- The quality of governance is declining. The quality of governance is important for development. According to the World Bank’s World Governance Indicators (0-100 percent scale, where 100 percent is the maximum), Poland’s situation has deteriorated in recent years in terms of each of the six groups of indicators. As we calculated, the public’s admittance of influence on government declined by 22 percent in 2021 compared to 2015, perceptions of the rule of law declined by 15.5 percent, government effectiveness declined by 15 percent, control of corruption declined by 7 percent, and regulatory quality declined by 5 percent. The example of Ireland shows that the quality of governance (including the fight against corruption and clientelism), as well as inclusive economic policies, are important for a country’s development.
- We are still trading with Russia. Russia in 2022 is still the third largest source of our imports – the value of these imports has increased by about 30 percent since the previous year, doubling the trade deficit with Russia.
- We no longer have an exceptional trade surplus – we have a deficit! In 2020, our country ranked a high 25th in the world in terms of trade surplus, a record high in our country’s history. In 2021. However, Poland fell to a distant 101st place and recorded a foreign trade deficit, which we warned about last year. This year we will also have a deficit – perhaps even higher than last year.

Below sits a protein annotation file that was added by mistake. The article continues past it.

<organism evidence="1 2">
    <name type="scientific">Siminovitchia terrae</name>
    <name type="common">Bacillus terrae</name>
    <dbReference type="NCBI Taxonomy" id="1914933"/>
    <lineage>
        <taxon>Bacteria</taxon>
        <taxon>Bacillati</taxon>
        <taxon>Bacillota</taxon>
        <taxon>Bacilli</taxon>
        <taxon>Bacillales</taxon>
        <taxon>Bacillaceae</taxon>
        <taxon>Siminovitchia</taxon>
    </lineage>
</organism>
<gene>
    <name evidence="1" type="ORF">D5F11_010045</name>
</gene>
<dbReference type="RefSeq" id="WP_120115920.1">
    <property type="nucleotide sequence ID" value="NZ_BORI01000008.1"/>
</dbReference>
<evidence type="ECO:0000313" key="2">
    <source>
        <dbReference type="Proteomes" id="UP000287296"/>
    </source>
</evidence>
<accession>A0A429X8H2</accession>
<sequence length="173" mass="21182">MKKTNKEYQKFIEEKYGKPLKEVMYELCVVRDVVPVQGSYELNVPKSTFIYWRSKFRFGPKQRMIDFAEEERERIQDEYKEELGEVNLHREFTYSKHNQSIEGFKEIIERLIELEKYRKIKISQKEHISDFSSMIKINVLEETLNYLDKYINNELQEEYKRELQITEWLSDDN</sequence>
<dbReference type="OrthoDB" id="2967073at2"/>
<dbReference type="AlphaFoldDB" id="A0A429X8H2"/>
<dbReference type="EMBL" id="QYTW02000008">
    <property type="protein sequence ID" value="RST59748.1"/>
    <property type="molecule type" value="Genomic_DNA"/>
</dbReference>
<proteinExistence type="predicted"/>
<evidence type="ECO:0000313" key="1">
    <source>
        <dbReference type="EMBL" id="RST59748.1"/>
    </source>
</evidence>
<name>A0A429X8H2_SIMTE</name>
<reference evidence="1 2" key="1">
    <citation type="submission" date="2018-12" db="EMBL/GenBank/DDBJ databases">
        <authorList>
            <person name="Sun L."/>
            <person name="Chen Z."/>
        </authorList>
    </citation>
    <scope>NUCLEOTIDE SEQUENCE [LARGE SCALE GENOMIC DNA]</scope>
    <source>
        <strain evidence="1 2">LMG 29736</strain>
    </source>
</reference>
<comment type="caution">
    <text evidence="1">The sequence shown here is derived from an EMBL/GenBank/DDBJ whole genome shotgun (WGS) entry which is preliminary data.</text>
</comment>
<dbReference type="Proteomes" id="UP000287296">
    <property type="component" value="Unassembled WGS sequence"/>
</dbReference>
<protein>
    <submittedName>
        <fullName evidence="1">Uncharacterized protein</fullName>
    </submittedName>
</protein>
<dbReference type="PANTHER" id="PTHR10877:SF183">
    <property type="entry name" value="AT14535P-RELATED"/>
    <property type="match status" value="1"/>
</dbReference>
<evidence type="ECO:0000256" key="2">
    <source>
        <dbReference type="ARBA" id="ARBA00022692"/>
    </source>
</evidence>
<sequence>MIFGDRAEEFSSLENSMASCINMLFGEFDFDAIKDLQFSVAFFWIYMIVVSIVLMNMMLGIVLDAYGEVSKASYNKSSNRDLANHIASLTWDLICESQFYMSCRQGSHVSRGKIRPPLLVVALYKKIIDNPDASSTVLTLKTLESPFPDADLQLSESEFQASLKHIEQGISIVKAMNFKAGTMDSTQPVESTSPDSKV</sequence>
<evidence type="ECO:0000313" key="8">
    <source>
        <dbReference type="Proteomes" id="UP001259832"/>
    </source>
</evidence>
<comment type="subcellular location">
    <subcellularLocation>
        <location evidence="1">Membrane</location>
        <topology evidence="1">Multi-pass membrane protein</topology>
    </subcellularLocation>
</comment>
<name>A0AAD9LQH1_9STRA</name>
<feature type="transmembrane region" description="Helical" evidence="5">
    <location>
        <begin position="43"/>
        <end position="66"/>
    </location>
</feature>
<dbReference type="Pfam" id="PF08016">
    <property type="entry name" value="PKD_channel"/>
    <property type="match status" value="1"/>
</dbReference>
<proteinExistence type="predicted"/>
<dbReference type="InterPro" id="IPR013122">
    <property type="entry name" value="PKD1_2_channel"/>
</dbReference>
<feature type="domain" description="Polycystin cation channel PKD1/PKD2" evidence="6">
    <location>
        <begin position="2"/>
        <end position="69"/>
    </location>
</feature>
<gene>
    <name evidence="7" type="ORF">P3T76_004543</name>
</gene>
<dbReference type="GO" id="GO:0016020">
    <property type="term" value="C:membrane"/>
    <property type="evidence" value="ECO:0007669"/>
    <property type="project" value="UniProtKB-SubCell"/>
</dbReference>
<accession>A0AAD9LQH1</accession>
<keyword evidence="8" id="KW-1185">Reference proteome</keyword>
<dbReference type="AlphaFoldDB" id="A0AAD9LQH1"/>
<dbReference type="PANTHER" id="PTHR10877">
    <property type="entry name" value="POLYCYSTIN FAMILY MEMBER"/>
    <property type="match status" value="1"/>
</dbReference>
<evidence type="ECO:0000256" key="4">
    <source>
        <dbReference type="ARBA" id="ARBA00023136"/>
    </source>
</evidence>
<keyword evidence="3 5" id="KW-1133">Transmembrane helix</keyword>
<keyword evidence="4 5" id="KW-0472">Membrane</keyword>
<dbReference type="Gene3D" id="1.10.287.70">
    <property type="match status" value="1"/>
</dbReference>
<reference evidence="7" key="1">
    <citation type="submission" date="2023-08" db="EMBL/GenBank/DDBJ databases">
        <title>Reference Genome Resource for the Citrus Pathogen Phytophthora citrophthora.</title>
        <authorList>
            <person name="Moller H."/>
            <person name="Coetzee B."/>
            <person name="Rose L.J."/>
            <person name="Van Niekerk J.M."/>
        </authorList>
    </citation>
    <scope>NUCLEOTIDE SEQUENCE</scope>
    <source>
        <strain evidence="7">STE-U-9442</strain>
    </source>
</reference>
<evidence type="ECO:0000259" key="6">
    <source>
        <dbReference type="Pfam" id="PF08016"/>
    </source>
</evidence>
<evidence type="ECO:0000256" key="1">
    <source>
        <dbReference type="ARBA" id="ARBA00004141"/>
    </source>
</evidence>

- In the long term, Poland’s attractiveness may decline due to real estate prices. The country’s attractiveness depends, among other things, on the cost of living, and more important among these is real estate spending. In 2020. Poland was the fifth country with the highest price growth among EU countries. After that, the market has cooled (recent price increases ranked 14th in the EU), and in larger cities, prices on the secondary market even appear The problem, however, is the rising cost of food and fuel.